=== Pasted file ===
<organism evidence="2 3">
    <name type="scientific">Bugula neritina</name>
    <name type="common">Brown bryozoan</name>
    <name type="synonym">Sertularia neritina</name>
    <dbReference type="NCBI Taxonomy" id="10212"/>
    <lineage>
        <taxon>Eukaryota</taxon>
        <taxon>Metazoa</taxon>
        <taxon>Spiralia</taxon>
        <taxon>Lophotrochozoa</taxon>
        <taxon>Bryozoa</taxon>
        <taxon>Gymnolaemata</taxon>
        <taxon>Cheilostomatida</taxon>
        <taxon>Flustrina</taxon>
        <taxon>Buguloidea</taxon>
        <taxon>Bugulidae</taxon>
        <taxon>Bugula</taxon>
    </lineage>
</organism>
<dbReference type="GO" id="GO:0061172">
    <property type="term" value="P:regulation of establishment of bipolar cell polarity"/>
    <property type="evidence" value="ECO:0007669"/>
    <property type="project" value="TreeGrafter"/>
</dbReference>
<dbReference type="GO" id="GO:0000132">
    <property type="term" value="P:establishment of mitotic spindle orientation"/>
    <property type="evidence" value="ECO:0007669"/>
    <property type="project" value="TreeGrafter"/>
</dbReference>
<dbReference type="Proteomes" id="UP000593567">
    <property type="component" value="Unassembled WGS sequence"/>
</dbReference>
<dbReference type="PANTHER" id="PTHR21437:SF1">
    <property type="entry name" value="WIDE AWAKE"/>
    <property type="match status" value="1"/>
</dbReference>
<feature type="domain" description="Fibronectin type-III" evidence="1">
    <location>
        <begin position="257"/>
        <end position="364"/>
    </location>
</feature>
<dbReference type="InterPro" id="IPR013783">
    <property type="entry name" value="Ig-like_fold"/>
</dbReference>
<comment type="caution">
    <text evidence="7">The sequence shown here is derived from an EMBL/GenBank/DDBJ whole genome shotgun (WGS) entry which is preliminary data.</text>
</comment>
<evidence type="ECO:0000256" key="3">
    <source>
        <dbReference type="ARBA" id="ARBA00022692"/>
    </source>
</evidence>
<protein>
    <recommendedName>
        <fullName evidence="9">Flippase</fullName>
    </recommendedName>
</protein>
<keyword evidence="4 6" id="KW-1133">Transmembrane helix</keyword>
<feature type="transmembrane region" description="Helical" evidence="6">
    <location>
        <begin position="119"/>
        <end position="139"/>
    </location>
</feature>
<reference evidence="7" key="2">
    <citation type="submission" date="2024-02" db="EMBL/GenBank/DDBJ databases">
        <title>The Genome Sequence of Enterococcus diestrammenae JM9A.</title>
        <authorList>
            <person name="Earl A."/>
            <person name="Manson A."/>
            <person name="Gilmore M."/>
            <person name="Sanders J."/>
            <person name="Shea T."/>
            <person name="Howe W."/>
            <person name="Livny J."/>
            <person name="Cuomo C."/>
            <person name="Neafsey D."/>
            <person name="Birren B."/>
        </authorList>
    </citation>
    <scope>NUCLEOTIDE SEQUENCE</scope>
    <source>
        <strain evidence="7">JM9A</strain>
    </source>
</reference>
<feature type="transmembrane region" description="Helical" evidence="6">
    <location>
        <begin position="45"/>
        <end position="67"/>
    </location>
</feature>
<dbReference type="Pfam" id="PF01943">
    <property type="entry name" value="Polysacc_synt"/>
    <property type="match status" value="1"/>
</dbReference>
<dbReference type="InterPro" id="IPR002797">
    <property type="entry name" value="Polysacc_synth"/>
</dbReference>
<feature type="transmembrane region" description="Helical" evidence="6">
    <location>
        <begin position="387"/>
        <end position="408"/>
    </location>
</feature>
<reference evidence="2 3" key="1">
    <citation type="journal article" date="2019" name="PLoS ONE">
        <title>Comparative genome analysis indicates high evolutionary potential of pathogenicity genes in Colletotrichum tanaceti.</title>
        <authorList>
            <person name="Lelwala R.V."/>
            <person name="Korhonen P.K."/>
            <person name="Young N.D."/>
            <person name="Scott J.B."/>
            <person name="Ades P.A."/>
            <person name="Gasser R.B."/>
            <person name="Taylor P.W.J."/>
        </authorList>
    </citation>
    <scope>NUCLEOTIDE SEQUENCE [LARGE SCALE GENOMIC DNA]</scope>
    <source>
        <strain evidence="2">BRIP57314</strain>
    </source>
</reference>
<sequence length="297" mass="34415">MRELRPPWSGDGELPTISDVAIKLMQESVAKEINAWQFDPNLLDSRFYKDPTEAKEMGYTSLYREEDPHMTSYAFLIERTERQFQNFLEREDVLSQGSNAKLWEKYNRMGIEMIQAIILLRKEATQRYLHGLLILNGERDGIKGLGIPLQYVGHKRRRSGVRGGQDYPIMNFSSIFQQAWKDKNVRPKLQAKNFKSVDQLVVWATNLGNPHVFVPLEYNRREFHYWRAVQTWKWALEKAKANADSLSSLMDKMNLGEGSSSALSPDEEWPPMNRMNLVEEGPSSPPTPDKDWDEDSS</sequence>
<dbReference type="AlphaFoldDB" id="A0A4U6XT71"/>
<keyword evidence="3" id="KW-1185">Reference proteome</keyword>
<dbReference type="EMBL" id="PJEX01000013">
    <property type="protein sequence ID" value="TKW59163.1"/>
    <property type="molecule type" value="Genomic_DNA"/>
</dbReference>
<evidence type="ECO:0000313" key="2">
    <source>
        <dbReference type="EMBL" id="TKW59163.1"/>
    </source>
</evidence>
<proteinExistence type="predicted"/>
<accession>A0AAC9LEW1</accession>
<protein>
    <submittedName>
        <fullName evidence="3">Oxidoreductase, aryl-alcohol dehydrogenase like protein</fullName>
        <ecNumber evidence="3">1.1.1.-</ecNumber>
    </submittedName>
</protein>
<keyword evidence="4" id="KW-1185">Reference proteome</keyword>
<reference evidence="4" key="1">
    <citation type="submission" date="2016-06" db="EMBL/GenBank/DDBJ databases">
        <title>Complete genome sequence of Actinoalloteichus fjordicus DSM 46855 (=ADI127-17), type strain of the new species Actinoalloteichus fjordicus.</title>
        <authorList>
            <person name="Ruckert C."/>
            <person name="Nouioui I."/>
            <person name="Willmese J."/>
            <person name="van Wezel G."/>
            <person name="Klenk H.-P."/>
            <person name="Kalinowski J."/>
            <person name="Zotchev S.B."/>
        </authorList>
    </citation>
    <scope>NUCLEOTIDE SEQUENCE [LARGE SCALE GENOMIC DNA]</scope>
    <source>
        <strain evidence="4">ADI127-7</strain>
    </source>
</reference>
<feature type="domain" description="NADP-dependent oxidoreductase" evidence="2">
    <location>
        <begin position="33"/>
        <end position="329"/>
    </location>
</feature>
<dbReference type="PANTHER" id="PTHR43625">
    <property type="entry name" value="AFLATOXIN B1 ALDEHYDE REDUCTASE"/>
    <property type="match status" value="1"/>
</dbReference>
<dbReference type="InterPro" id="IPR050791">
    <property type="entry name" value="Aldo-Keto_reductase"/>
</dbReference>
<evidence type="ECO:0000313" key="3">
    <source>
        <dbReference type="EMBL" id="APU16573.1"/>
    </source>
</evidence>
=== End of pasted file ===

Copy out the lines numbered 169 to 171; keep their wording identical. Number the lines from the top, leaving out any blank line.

<dbReference type="PANTHER" id="PTHR43625">
    <property type="entry name" value="AFLATOXIN B1 ALDEHYDE REDUCTASE"/>
    <property type="match status" value="1"/>